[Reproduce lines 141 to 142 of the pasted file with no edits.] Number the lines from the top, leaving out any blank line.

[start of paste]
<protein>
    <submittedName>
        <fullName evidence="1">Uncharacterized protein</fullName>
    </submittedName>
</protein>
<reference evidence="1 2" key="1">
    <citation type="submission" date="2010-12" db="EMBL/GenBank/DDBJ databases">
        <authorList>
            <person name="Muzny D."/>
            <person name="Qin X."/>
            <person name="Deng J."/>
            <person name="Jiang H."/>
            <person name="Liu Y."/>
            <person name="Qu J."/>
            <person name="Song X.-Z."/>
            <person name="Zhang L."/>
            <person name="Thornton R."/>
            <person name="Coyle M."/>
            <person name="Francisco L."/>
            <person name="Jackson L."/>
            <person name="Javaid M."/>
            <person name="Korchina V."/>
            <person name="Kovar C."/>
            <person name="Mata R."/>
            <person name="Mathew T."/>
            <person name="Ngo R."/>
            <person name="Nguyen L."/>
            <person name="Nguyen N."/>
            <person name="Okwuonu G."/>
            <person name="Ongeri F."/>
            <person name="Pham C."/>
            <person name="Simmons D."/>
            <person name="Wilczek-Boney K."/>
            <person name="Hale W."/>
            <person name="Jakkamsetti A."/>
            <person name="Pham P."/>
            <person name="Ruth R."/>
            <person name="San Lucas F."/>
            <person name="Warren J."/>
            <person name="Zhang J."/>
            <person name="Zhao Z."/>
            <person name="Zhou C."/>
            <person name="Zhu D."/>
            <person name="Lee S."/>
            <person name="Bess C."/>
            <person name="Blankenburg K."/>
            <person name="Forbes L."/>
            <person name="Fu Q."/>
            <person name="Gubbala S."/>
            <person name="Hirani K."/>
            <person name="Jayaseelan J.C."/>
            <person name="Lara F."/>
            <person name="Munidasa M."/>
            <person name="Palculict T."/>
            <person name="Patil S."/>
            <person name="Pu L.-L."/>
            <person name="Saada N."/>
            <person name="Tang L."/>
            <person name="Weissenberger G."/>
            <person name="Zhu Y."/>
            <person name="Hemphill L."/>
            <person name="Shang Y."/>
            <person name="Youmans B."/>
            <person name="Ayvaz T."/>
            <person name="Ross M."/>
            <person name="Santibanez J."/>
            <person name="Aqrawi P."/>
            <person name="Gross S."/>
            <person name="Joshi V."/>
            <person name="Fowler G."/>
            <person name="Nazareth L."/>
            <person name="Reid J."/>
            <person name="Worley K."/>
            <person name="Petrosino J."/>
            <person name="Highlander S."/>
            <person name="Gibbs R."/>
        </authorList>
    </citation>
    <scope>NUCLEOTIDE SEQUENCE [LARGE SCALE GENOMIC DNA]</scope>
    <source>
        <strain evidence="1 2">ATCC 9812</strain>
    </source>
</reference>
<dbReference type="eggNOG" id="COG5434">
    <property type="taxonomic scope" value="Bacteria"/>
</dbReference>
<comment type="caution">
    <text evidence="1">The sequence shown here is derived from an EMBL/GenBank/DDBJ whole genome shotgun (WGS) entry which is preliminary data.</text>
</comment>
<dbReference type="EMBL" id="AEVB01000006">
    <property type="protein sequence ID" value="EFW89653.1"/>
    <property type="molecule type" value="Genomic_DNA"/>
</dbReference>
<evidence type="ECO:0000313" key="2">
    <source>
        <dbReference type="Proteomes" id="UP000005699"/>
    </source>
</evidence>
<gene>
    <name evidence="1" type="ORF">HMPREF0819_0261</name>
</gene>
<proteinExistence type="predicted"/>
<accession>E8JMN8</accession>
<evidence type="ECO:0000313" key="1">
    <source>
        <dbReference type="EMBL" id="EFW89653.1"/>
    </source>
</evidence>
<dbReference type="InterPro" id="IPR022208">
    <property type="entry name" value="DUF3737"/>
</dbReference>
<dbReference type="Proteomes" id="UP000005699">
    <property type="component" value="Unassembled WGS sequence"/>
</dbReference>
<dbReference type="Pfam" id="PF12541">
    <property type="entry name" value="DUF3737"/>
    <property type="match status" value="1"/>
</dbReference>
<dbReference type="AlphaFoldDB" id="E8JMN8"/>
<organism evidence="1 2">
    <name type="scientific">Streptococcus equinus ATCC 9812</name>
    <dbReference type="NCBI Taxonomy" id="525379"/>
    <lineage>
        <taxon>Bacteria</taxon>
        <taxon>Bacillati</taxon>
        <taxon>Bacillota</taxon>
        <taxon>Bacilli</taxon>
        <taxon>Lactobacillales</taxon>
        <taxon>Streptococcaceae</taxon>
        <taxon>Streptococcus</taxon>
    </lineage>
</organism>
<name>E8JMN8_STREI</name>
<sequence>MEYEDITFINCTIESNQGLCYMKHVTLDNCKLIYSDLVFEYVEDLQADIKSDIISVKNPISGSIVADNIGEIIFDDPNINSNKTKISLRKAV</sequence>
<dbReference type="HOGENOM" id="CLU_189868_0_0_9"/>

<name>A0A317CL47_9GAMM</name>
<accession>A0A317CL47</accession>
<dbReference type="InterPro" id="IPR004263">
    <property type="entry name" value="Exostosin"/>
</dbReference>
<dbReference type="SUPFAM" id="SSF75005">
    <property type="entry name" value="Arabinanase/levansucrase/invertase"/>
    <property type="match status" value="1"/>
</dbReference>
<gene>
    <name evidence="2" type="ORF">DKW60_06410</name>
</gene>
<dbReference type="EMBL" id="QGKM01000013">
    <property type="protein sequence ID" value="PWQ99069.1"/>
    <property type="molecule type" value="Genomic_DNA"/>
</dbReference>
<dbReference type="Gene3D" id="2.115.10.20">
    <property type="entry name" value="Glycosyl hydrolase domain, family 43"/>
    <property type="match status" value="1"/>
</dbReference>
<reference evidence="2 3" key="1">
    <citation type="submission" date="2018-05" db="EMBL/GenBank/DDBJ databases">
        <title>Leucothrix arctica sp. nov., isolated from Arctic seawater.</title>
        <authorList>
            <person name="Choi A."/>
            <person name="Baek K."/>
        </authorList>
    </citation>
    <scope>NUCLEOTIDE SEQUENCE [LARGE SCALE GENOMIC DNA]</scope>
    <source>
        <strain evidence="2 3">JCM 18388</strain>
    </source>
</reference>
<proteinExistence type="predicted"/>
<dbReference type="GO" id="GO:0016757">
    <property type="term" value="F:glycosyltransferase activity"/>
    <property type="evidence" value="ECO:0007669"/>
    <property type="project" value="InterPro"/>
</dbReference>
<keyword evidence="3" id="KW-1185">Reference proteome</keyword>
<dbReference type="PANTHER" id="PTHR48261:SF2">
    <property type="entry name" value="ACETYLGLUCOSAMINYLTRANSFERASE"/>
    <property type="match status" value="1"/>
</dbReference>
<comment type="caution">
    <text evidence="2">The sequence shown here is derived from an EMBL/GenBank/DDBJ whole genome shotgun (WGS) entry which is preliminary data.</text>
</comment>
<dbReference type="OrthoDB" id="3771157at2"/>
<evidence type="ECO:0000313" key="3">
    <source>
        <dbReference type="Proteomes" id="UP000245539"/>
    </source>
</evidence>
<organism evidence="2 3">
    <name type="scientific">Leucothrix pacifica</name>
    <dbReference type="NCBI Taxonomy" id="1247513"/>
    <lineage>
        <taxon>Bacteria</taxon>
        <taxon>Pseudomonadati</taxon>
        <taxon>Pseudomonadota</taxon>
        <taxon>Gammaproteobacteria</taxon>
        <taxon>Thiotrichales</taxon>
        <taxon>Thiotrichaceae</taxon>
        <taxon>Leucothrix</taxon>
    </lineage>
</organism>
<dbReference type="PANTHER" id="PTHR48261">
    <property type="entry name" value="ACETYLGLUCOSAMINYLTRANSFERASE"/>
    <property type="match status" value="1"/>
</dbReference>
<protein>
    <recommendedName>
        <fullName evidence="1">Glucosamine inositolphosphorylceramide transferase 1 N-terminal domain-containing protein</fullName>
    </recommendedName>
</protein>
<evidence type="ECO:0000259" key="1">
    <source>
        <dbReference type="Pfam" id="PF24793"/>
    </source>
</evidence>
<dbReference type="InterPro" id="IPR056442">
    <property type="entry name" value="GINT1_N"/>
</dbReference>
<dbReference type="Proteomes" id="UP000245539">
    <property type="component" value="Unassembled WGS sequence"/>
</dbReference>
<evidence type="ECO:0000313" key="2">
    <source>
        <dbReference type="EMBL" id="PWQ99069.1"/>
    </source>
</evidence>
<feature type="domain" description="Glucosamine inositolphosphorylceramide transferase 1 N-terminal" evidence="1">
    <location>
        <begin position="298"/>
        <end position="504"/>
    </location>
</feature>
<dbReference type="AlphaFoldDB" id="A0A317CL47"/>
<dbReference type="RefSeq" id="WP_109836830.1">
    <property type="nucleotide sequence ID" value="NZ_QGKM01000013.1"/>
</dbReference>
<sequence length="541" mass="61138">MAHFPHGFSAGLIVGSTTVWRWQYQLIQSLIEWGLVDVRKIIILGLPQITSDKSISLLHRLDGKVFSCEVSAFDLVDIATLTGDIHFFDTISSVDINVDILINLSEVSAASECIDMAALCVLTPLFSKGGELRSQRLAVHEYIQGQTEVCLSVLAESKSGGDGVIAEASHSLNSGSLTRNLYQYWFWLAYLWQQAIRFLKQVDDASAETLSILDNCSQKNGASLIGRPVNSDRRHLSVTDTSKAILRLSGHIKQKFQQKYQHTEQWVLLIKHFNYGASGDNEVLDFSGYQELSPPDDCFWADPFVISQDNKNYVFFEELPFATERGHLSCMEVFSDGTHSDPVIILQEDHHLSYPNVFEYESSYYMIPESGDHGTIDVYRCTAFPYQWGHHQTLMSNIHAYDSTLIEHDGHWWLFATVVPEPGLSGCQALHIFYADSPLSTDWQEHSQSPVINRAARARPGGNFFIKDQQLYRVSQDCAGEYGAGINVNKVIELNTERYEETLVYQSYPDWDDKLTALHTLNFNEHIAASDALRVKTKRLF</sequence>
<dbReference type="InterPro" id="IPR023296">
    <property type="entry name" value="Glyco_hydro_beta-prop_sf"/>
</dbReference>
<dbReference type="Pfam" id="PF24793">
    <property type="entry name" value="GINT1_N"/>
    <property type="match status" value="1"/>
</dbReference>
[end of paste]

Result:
<dbReference type="SUPFAM" id="SSF75005">
    <property type="entry name" value="Arabinanase/levansucrase/invertase"/>